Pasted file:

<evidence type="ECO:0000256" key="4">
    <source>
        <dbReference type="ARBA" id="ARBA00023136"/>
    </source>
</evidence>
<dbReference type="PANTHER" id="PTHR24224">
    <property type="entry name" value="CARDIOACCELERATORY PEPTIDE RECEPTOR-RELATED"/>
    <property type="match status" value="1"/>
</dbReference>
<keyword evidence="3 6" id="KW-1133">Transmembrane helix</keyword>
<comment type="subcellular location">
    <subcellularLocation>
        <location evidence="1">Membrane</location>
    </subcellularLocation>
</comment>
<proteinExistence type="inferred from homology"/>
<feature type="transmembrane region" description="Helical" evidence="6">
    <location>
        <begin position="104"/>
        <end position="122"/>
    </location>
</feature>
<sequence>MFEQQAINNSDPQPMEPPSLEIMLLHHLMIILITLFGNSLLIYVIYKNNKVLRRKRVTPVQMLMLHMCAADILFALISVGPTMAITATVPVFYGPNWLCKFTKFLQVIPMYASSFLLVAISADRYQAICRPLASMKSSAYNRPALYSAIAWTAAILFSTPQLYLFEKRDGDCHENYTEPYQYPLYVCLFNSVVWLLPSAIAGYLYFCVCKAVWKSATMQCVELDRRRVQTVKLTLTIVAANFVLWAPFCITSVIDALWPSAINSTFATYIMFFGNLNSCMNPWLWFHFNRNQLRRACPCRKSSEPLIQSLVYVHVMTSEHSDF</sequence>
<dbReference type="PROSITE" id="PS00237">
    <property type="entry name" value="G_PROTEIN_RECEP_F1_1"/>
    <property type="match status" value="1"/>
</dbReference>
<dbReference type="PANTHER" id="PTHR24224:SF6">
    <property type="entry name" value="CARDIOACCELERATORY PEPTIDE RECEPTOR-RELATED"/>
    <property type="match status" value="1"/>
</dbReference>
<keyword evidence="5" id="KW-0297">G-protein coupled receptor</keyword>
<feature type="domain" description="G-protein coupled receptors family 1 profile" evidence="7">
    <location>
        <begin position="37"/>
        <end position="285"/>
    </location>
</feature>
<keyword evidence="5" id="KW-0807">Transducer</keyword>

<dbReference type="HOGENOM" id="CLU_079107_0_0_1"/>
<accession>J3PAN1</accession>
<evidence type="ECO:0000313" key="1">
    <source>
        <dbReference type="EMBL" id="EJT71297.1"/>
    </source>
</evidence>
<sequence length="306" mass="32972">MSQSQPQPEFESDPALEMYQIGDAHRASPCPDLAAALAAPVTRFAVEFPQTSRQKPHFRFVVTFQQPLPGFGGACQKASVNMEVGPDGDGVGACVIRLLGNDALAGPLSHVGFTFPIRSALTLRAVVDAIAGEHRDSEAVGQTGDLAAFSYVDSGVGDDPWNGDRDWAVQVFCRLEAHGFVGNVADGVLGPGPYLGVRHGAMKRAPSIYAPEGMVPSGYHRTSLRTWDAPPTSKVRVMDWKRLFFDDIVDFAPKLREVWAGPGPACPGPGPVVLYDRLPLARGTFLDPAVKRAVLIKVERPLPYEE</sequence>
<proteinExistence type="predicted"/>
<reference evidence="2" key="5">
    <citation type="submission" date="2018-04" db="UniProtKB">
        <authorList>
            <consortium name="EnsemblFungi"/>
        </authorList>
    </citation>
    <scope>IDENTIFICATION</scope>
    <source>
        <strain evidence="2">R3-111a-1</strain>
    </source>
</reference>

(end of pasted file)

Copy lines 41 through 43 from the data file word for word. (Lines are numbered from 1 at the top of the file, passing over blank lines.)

<accession>J3PAN1</accession>
<evidence type="ECO:0000313" key="1">
    <source>